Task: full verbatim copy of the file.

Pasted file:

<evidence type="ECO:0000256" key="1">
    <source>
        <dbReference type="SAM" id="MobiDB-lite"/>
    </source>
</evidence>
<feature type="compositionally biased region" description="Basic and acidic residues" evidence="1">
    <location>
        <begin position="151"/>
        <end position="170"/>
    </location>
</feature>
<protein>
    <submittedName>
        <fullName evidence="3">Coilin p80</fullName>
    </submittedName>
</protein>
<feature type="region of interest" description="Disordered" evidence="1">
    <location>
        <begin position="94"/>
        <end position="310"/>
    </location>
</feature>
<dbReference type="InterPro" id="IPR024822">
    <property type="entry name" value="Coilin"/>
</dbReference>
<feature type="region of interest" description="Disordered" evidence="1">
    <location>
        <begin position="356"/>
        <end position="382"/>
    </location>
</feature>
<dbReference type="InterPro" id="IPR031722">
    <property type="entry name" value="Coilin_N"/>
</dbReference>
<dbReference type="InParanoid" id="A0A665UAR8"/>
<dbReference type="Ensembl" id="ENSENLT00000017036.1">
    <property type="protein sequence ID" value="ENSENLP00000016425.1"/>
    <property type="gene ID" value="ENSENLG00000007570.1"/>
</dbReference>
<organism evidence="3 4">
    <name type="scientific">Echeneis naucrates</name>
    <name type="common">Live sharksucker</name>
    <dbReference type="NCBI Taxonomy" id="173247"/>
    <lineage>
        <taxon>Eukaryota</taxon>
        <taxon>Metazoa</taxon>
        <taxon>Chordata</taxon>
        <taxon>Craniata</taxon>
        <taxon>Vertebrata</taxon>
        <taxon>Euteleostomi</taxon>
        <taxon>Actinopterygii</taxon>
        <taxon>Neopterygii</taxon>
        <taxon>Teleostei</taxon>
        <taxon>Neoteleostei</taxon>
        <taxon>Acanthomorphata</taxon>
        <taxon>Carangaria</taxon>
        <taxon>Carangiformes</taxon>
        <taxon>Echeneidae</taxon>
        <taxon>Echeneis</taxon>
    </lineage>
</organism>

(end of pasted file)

<evidence type="ECO:0000256" key="1">
    <source>
        <dbReference type="SAM" id="MobiDB-lite"/>
    </source>
</evidence>
<feature type="compositionally biased region" description="Basic and acidic residues" evidence="1">
    <location>
        <begin position="151"/>
        <end position="170"/>
    </location>
</feature>
<protein>
    <submittedName>
        <fullName evidence="3">Coilin p80</fullName>
    </submittedName>
</protein>
<feature type="region of interest" description="Disordered" evidence="1">
    <location>
        <begin position="94"/>
        <end position="310"/>
    </location>
</feature>
<dbReference type="InterPro" id="IPR024822">
    <property type="entry name" value="Coilin"/>
</dbReference>
<feature type="region of interest" description="Disordered" evidence="1">
    <location>
        <begin position="356"/>
        <end position="382"/>
    </location>
</feature>
<dbReference type="InterPro" id="IPR031722">
    <property type="entry name" value="Coilin_N"/>
</dbReference>
<dbReference type="InParanoid" id="A0A665UAR8"/>
<dbReference type="Ensembl" id="ENSENLT00000017036.1">
    <property type="protein sequence ID" value="ENSENLP00000016425.1"/>
    <property type="gene ID" value="ENSENLG00000007570.1"/>
</dbReference>
<organism evidence="3 4">
    <name type="scientific">Echeneis naucrates</name>
    <name type="common">Live sharksucker</name>
    <dbReference type="NCBI Taxonomy" id="173247"/>
    <lineage>
        <taxon>Eukaryota</taxon>
        <taxon>Metazoa</taxon>
        <taxon>Chordata</taxon>
        <taxon>Craniata</taxon>
        <taxon>Vertebrata</taxon>
        <taxon>Euteleostomi</taxon>
        <taxon>Actinopterygii</taxon>
        <taxon>Neopterygii</taxon>
        <taxon>Teleostei</taxon>
        <taxon>Neoteleostei</taxon>
        <taxon>Acanthomorphata</taxon>
        <taxon>Carangaria</taxon>
        <taxon>Carangiformes</taxon>
        <taxon>Echeneidae</taxon>
        <taxon>Echeneis</taxon>
    </lineage>
</organism>